CHICAGO (AdAge.com) -- We've had the breakfast wars, the double cheeseburger wars and the coffee wars. Now, welcome to the oatmeal wars.
Jamba Juice, the smoothie chain with 750 stores concentrated on the West Coast and most major cities, plans to introduce system-wide its slow-cooked, "steel-cut" organic oatmeal in January. The move comes after a huge success of oatmeal at Starbucks, where the breakfast-that-grandma served is being warmly embraced as a healthy comfort food among professionals, particularly women.
Jamba shrewdly chose to "preview" the product in Chicago, which is perhaps just as infamous for its horrific winters as its political machine. Even the company couldn't have hoped for a better morning, with temperatures in the teens and an ice storm on the way. Good advance play in the Wall Street Journal and Chicago Sun-Times couldn't have hurt, but local stores had surpassed first-day expectations in the first two hours of business this morning.
And they will likely be back based upon a taste test: It's delicious. The oatmeal is warm, creamy, filling and absolutely craveable and customers can choose their fruit topping -- apple cinnamon crumble, blueberry-blackberry or fresh banana. The apple was terrific, and it was my second breakfast. The ladies around the office swooned, but a colleague, Ad Age reporter Jeremy Mullman balked at the sweetness, describing himself as "the Neanderthal, no- fruit, just oatmeal" kind of guy.
Of course, Starbucks' oatmeal is good -- so good, in fact, that it's been the most successful food launch in the company's history. But it's instant. So you have to wait for it to steep, and if you're impatient and like it thick like I do, you're in a bit of a fix. The mixed dried-fruit topping, which is actually tastier than Jamba's fresh, comes in a separate package, as does the brown sugar. It winds up being a lot to carry, especially if you buy a drink and carry a bag or newspapers.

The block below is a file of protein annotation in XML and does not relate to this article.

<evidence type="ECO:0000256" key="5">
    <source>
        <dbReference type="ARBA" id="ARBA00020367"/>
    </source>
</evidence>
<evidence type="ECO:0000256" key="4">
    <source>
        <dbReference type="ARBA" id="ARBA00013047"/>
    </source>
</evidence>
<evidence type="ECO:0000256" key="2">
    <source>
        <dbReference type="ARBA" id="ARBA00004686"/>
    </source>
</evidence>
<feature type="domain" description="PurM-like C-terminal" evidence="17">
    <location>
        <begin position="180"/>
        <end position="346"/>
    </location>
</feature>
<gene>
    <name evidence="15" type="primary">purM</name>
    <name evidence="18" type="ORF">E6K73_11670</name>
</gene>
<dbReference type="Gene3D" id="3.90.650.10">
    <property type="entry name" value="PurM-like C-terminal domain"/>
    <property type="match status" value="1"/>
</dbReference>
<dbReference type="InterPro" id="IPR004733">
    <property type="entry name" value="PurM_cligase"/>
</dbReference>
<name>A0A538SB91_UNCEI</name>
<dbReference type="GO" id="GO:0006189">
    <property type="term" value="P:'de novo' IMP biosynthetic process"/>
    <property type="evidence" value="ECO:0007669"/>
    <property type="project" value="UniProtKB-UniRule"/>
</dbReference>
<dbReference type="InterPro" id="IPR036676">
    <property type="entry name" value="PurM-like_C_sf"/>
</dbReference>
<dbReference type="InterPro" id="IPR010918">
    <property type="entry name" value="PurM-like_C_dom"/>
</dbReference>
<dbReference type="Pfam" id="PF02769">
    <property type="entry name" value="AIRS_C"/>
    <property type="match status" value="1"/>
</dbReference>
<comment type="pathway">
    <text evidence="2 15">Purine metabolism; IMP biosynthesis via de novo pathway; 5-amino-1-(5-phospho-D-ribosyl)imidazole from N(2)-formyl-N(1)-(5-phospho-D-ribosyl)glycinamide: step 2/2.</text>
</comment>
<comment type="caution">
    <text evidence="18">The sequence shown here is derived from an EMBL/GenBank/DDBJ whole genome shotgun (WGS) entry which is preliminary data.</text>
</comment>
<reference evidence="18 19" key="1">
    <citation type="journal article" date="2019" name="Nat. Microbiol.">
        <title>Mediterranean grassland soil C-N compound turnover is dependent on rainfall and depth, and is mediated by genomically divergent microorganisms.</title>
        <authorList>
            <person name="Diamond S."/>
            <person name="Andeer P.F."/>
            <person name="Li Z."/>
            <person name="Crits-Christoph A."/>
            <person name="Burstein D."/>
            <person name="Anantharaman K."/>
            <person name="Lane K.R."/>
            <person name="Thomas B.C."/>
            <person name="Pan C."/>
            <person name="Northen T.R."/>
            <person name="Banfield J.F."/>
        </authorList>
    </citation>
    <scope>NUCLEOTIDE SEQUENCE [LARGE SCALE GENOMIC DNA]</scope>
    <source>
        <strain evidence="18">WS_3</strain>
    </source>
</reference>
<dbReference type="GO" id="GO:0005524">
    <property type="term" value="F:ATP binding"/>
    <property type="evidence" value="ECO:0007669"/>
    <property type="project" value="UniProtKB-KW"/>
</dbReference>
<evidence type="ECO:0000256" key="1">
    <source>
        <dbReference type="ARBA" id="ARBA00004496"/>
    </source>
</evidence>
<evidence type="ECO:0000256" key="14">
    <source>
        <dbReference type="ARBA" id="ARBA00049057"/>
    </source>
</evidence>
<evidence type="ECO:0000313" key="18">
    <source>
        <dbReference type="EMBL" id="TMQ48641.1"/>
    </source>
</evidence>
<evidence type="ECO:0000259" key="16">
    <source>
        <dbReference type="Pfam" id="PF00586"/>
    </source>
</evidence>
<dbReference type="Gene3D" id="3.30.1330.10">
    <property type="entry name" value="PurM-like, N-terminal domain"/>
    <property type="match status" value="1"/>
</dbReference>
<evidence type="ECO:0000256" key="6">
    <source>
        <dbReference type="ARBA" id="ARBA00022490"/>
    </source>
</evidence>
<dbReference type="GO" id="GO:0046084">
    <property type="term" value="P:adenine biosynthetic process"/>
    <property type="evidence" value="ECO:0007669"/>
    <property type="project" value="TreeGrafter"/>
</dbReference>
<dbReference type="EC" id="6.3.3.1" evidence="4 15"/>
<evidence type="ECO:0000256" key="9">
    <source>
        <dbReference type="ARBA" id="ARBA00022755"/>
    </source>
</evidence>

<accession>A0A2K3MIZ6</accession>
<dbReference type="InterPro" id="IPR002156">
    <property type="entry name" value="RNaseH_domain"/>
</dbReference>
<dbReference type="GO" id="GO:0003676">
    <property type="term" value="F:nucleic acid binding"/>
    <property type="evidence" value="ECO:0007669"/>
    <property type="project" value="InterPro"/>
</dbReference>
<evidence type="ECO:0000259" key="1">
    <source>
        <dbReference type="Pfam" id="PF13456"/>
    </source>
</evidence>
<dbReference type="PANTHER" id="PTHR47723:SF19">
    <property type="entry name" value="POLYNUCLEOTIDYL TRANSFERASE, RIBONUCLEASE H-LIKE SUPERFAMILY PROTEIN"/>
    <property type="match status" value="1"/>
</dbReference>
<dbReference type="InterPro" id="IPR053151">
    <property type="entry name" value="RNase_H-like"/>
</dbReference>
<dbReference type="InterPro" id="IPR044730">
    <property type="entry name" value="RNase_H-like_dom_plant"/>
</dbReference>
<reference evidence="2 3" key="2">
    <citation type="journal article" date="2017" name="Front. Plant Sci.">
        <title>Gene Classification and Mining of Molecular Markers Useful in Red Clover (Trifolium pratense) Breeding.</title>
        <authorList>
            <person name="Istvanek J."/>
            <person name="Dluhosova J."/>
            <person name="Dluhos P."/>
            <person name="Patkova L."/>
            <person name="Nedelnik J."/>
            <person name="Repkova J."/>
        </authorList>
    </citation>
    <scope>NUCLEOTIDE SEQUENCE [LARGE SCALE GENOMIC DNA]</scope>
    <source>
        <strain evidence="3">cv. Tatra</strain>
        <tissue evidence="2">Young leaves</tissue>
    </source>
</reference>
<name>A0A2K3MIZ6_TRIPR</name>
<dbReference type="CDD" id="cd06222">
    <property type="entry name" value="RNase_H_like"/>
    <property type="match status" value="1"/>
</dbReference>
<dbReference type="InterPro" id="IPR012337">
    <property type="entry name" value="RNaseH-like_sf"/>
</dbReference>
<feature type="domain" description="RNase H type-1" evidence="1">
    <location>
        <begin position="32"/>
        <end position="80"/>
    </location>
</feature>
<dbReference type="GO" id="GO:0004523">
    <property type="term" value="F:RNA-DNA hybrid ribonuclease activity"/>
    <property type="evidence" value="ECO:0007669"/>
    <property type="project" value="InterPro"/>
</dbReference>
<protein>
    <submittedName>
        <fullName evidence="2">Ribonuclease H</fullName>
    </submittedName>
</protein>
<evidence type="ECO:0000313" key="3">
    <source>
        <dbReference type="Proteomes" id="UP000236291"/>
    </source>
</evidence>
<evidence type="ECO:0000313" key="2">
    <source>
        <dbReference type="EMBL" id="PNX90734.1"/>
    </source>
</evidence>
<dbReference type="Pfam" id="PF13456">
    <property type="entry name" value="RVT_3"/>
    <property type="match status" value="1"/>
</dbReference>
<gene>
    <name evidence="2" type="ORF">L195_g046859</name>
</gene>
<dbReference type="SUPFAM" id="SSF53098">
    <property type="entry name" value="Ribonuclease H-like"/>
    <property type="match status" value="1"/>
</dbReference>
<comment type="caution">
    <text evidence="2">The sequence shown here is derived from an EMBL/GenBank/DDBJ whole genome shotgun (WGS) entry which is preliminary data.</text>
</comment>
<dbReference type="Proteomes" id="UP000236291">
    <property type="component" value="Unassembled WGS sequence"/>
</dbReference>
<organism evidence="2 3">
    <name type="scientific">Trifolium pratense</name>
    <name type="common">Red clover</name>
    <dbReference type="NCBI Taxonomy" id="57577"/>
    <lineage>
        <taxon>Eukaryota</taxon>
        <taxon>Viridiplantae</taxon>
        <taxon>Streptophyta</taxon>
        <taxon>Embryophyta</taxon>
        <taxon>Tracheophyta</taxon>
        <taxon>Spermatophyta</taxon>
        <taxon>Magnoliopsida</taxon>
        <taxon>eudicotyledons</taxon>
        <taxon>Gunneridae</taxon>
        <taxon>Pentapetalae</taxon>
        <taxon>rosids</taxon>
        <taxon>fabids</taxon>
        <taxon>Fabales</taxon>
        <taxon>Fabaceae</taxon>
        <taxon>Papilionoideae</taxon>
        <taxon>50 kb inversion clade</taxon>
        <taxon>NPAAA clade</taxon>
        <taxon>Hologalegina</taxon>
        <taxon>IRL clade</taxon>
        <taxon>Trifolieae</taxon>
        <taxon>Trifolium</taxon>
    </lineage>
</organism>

Jamba is betting that customers will be willing to pay about 50 cents more for the slow-cooked variety with fresh fruit. "We think there's a big opportunity and big demand for more nutritious hot breakfast solution," said Jamba chief executive James White. "For us, quite honestly, this will be the most significant food entry for our company, and the perfect entry into the breakfast daypart."
As part of the Chicago launch, Jamba is sponsoring a knitfiti installation. Knitfiti (rhymes with graffiti) is an emerging artistic movement in which groups create artwork out of yarn to beautify a space. Mr. White said to expect more knifiti as the oatmeal rolls out nationally. Jamba is also dropping samples at Chicago charities.
Jamba will rely heavily on word-of-mouth and sampling when the chain rolls the oatmeal out nationwide. The chain does not have an ad agency, and Mr. White just took the reins Dec. 1. He described the company as being, "in transition," but said that the chain is not currently reviewing pitches.